Usually, someone who believes they may be at risk of abuse or violence from another person will request an AVO.
It’s natural to be scared if you are experiencing abuse. However, gaining an understanding of the AVO and its conditions will empower you to control your situation. You can empower yourself to make better decisions by learning more about AVOs.
What is an AVO (Avoidable Violation Order)?
In Australia, an AVO (Apprehended Violent Order) is a court order that protects a person, group, or individuals from violence, harassment, or intimidation.
A person who believes they are in danger of abuse or violence from another individual will usually request an AVO.
An order can prevent the person subject to the demand from contacting or coming close to the protected persons or acting negatively towards them.
There are two types of AVO: the Apprehended Domestic Violence Order and the Apprehended Personal Violence Order.
A court can issue an Apprehended Violence Order to protect someone or a group from violent, harassing, intimidating, or other types of threatening behavior.
A person may defend themselves and provide evidence to the court in order to refute the accusations against them.
The person who submitted the Apprehended Violation Order (AVO) may withdraw it either before or during the hearing.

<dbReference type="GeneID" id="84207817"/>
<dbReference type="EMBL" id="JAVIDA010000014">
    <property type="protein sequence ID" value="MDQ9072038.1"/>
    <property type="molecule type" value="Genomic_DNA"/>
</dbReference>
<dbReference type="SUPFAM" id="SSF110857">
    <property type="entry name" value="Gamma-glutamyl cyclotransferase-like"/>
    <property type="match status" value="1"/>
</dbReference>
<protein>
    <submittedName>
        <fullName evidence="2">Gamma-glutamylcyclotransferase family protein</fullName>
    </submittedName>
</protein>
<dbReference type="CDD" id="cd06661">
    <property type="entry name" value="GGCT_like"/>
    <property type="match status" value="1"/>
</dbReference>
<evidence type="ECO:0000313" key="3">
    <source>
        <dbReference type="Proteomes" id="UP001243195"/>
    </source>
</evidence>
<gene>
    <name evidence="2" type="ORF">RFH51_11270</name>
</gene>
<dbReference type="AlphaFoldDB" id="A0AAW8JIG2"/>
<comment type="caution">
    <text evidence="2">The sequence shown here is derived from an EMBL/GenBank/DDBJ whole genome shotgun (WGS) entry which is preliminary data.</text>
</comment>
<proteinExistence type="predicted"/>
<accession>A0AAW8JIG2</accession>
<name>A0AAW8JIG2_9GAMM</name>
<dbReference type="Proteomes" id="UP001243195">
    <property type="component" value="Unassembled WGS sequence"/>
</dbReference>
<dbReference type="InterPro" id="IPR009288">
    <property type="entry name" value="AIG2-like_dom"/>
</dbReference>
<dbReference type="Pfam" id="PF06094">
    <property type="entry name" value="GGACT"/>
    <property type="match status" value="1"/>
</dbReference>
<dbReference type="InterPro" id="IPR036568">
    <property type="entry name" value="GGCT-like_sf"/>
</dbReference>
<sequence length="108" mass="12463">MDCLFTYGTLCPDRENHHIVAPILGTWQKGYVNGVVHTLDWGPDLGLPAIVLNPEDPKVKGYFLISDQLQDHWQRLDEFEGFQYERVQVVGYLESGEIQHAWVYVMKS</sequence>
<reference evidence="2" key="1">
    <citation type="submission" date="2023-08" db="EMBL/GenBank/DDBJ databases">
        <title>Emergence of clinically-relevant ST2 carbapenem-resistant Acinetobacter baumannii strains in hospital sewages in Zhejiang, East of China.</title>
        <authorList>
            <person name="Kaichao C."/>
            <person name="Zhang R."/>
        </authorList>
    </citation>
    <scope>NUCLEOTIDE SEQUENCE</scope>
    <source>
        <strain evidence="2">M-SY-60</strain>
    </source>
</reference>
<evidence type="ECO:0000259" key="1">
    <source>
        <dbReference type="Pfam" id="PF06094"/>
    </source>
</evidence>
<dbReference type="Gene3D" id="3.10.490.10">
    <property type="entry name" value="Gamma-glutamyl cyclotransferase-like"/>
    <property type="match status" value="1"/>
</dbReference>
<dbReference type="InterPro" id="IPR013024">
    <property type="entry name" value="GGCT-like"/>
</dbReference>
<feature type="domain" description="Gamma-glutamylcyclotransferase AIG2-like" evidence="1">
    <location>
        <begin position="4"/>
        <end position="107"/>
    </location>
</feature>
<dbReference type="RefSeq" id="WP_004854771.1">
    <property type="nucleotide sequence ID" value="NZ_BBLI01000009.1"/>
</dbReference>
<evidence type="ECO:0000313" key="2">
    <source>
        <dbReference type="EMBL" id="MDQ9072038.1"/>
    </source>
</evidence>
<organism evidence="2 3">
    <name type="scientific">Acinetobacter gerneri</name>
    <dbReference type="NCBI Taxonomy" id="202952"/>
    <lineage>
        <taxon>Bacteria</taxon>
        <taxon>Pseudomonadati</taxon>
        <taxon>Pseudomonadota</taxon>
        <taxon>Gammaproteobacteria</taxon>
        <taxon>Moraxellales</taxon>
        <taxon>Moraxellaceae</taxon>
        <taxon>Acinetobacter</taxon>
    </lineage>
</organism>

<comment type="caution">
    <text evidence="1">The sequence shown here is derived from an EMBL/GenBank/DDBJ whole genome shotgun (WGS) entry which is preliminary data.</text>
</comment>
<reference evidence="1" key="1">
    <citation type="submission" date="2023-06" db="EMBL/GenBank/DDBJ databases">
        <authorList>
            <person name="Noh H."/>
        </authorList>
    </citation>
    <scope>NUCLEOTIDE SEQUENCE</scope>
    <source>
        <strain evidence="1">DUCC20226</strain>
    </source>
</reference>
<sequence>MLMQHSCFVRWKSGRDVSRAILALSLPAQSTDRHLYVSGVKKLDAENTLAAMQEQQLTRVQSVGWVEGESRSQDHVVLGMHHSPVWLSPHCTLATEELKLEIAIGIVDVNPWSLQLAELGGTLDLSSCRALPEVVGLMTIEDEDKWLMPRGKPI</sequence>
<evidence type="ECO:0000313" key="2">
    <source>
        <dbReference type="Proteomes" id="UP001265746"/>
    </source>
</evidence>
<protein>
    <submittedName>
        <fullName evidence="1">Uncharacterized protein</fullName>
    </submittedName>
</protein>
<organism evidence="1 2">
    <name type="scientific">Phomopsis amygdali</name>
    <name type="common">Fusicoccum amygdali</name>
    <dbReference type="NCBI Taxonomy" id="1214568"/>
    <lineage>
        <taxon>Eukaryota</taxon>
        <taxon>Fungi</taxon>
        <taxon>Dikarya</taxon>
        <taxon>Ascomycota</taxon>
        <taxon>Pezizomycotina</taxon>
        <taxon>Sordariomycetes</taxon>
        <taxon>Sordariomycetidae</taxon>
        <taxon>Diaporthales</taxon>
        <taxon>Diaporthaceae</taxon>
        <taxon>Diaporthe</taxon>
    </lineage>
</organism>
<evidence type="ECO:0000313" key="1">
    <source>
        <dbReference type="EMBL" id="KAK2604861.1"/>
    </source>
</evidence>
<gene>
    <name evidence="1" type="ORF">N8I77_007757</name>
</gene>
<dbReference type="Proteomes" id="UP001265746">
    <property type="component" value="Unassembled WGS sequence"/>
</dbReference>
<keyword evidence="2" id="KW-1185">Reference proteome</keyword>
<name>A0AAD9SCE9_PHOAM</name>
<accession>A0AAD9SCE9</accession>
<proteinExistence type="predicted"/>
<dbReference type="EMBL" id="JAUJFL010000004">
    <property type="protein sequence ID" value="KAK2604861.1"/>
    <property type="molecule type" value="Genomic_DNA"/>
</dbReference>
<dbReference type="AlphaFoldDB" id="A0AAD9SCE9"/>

It is important to know the conditions of an AVO as they specify the actions that are permitted and those that are prohibited. Requirements for AVOs are divided into two categories: mandatory orders and extra orders.
What does an AVO mean for a defendant?
From the perspective of the defendant, the gravity of an AVO is determined by the nature and severity of the consequences which may be imposed.
AVOs have implications that go beyond the personal. They can affect professional relationships and restrict your freedom to travel or engage in certain activities.
The defendant is often required to adhere to certain conditions. For example, they are not allowed contact with the protected person or their workplace or home or refrain from using any intimidation or threat.
In severe cases, violating the terms of an AVO could result in criminal prosecution and penalties.
You should know that you can defend yourself against an AVO by presenting evidence in court to refute the accusations against you. They may also seek legal counsel to learn more about their options and rights.
Can AVO Applications be Retracted?
An Apprehended Violence Order application can be withdrawn before or during a court hearing by the applicant.
The applicant may withdraw the application if they no longer believe they are at risk of abuse or if they have resolved their disagreements with the AVO topic.
Even if an AVO is withdrawn, it is still possible that the defendant will be required to attend court to answer the accusations made against them.
A court’s temporary or permanent orders will remain in force until it decides to cancel them.
Note that rescinding an AVO does not stop the police from taking action if they believe a crime, such as assault or stalking, has been committed. If the police have proof to support the allegations, they can still investigate the case and bring charges against the person who was the subject of an AVO.